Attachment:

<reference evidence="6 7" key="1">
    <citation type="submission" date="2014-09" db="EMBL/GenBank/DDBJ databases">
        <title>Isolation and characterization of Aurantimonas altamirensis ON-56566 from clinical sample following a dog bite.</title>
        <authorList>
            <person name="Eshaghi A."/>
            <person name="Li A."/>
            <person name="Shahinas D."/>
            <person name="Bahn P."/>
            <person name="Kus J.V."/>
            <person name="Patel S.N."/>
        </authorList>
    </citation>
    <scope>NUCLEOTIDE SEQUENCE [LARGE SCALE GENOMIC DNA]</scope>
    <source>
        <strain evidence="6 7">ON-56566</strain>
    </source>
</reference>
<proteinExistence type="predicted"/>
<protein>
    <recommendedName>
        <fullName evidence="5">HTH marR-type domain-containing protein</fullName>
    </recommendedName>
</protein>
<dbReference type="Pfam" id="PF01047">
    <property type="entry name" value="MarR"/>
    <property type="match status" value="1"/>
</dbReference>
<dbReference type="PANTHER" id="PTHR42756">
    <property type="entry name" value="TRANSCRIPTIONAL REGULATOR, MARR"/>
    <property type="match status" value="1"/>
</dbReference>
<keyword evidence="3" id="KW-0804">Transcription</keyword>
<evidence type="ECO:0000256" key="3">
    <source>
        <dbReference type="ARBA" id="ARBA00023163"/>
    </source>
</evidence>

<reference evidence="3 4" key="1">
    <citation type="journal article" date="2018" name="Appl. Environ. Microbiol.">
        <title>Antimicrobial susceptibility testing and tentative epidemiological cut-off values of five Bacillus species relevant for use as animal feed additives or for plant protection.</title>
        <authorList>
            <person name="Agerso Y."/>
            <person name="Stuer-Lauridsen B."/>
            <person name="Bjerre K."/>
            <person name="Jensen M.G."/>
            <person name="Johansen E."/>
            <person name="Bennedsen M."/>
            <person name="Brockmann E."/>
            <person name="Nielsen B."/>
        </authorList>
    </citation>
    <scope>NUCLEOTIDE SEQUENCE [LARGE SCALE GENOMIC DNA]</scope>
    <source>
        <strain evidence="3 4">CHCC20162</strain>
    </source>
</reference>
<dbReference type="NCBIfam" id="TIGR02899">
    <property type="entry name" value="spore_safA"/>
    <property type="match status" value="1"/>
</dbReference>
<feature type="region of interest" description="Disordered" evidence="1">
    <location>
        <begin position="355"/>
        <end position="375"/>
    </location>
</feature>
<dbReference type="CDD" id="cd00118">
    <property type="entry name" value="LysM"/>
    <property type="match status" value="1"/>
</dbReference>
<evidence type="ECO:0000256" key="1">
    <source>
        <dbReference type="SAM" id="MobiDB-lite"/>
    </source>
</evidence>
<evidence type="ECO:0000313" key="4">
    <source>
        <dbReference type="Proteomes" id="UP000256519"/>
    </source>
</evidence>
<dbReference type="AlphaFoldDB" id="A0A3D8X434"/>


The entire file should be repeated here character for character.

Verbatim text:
<reference evidence="6 7" key="1">
    <citation type="submission" date="2014-09" db="EMBL/GenBank/DDBJ databases">
        <title>Isolation and characterization of Aurantimonas altamirensis ON-56566 from clinical sample following a dog bite.</title>
        <authorList>
            <person name="Eshaghi A."/>
            <person name="Li A."/>
            <person name="Shahinas D."/>
            <person name="Bahn P."/>
            <person name="Kus J.V."/>
            <person name="Patel S.N."/>
        </authorList>
    </citation>
    <scope>NUCLEOTIDE SEQUENCE [LARGE SCALE GENOMIC DNA]</scope>
    <source>
        <strain evidence="6 7">ON-56566</strain>
    </source>
</reference>
<proteinExistence type="predicted"/>
<protein>
    <recommendedName>
        <fullName evidence="5">HTH marR-type domain-containing protein</fullName>
    </recommendedName>
</protein>
<dbReference type="Pfam" id="PF01047">
    <property type="entry name" value="MarR"/>
    <property type="match status" value="1"/>
</dbReference>
<dbReference type="PANTHER" id="PTHR42756">
    <property type="entry name" value="TRANSCRIPTIONAL REGULATOR, MARR"/>
    <property type="match status" value="1"/>
</dbReference>
<keyword evidence="3" id="KW-0804">Transcription</keyword>
<evidence type="ECO:0000256" key="3">
    <source>
        <dbReference type="ARBA" id="ARBA00023163"/>
    </source>
</evidence>

<reference evidence="3 4" key="1">
    <citation type="journal article" date="2018" name="Appl. Environ. Microbiol.">
        <title>Antimicrobial susceptibility testing and tentative epidemiological cut-off values of five Bacillus species relevant for use as animal feed additives or for plant protection.</title>
        <authorList>
            <person name="Agerso Y."/>
            <person name="Stuer-Lauridsen B."/>
            <person name="Bjerre K."/>
            <person name="Jensen M.G."/>
            <person name="Johansen E."/>
            <person name="Bennedsen M."/>
            <person name="Brockmann E."/>
            <person name="Nielsen B."/>
        </authorList>
    </citation>
    <scope>NUCLEOTIDE SEQUENCE [LARGE SCALE GENOMIC DNA]</scope>
    <source>
        <strain evidence="3 4">CHCC20162</strain>
    </source>
</reference>
<dbReference type="NCBIfam" id="TIGR02899">
    <property type="entry name" value="spore_safA"/>
    <property type="match status" value="1"/>
</dbReference>
<feature type="region of interest" description="Disordered" evidence="1">
    <location>
        <begin position="355"/>
        <end position="375"/>
    </location>
</feature>
<dbReference type="CDD" id="cd00118">
    <property type="entry name" value="LysM"/>
    <property type="match status" value="1"/>
</dbReference>
<evidence type="ECO:0000256" key="1">
    <source>
        <dbReference type="SAM" id="MobiDB-lite"/>
    </source>
</evidence>
<evidence type="ECO:0000313" key="4">
    <source>
        <dbReference type="Proteomes" id="UP000256519"/>
    </source>
</evidence>
<dbReference type="AlphaFoldDB" id="A0A3D8X434"/>